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Raisin Toxicity in Dogs: Vet-Approved Facts & Advice

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By Nicole Cosgrove

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Vet approved

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Reviewed & Fact-Checked By

Dr. Maja Platisa

In-House Veterinarian, DVM MRCVS

The information is current and up-to-date in accordance with the latest veterinarian research.

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There are quite a few foods that you probably already know not to feed your dog: chocolate, chicken bones, alcohol—the list goes on and on. But one food that doesn’t get as much publicity as some others is also one of the deadliest: raisins.

S,o what causes raisin toxicity? How many raisins can a dog safely eat? (None!) We answer all these questions and more below.

If your dog has eaten even just one little raisin, do not waste time; call your vet immediately as your dog may need urgent treatment! This could mean the difference between life and death. We will explain why in this article, but for those readers whose dogs have eaten raisins, you can come back to this later. More importantly, call your vet now!

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What Causes Raisin Toxicity in Dogs?

Raisin toxicity is one of the most unusual conditions in dogs. The fact is, we don’t know much about it, including what causes it. What’s even stranger is the fact that not all dogs suffer from it. And we don’t just mean not all dog breeds—it’s truly an individual thing.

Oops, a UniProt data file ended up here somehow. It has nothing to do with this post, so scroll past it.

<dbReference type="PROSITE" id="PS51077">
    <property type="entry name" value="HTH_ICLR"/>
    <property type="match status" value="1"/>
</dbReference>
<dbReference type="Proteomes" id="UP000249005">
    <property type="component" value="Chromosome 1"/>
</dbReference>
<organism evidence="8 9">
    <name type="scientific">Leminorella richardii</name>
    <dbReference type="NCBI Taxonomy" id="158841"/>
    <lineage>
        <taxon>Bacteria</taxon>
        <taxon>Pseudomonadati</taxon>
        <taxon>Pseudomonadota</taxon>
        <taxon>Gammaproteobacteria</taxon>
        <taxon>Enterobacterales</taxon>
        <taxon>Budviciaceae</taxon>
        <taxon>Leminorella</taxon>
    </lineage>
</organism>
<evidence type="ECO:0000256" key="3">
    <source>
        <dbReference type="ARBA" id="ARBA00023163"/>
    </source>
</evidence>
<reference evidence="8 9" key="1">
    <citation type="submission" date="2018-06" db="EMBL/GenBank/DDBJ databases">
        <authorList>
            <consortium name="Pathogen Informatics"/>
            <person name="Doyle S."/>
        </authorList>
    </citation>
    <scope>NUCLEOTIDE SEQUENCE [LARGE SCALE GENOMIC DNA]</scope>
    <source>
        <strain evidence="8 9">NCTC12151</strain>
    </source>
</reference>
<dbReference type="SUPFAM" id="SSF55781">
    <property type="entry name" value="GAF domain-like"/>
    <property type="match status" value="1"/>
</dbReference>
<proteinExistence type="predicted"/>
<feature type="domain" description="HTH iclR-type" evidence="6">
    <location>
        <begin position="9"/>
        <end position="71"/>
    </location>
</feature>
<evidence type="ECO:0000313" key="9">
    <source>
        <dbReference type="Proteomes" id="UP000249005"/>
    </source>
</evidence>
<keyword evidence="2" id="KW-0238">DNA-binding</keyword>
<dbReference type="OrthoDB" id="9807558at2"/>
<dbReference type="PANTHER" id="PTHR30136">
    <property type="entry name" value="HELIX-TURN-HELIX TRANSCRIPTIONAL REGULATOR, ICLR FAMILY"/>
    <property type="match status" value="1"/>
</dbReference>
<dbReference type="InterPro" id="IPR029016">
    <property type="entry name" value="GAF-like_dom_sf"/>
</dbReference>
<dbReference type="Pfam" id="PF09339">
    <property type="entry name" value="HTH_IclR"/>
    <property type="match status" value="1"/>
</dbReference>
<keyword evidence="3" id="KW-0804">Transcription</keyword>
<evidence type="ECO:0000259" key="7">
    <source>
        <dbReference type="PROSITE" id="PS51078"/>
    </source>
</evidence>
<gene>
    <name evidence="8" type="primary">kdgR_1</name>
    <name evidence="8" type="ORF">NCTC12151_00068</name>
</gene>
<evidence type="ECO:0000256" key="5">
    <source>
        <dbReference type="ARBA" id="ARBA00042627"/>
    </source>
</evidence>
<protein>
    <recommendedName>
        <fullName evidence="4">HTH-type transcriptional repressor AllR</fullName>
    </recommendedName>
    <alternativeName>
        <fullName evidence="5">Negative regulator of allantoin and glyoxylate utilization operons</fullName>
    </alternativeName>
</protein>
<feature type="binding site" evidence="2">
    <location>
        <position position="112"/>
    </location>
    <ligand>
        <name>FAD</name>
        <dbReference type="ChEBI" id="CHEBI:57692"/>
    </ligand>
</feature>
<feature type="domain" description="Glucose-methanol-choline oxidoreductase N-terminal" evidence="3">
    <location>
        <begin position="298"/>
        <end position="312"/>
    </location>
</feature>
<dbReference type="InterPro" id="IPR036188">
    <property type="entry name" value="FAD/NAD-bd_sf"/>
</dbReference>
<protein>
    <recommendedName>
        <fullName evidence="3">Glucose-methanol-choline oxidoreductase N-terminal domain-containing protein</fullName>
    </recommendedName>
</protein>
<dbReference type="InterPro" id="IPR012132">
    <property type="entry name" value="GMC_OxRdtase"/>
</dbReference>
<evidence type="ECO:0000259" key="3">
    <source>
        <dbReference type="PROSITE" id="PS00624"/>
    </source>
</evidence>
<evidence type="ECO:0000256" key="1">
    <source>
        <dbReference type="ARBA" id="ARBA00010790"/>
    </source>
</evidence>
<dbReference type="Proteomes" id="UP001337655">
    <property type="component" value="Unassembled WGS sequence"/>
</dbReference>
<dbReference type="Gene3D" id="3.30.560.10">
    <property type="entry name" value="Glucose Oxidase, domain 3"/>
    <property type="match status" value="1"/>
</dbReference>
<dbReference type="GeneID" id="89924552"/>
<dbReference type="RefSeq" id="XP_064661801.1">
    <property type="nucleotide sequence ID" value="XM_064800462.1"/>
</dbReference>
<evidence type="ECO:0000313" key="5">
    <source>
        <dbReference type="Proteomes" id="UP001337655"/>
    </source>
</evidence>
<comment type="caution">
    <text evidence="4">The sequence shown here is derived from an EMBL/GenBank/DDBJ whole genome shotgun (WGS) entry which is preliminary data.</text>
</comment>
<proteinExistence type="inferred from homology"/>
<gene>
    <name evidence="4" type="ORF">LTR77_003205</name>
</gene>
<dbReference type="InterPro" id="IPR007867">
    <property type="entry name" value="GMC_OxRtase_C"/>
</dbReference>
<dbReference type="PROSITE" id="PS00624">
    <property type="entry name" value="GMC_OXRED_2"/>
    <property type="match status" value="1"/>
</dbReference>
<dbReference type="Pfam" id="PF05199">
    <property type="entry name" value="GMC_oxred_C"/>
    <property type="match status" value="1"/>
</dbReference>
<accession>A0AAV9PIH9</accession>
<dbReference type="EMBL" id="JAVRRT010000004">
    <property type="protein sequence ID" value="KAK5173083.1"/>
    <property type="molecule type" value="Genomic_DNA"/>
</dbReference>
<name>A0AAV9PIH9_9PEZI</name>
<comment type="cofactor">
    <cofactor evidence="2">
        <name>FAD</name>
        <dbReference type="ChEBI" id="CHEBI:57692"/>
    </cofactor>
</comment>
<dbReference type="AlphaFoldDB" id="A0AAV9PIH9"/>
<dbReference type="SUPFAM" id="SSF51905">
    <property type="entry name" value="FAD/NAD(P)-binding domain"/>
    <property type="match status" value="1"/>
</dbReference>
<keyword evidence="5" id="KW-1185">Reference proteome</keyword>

One dog can eat them and be fine, while another dog will be dead within a few days if they don’t receive treatment in time or end up developing kidney failure. (We don’t recommend feeding your pup any raisins to see which group they’re in, either.)

Also, it should be noted that grapes are dangerous and potentially fatal, too, but raisins are more potent.

sick dog laying in bed
Image Credit: Lindsay Helms, Shutterstock

What Happens if My Dog Eats a Raisin?

The biggest thing you have to worry about is kidney failure and lack of urine production. This can happen in a matter of hours or days, so time is of the essence.

Other signs to watch out for include:

  • Vomiting and diarrhea
  • Lethargy
  • Increased or decreased drinking (depending on the stage of disease)
  • Increased or decreased urine production (depending on the stage of disease)
  • Blood in urine
  • Dehydration
  • Stomach pain
  • Drooling
  • Weakness and wobbliness
  • Foul breath
  • Mouth ulcers
  • Tremors
  • Seizures
  • Loss of appetite
  • Coma
  • Death

How Many Raisins Can a Dog Eat Before Toxicity Sets In?

There is no amount that is safe to eat. Even one little piece can cause severe toxicity in some dogs, so if you suspect your dog has had even a single raisin, take immediate action and get them to your vet. This could mean the difference between life and death.

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What Should I Do if My Dog Eats a Raisin?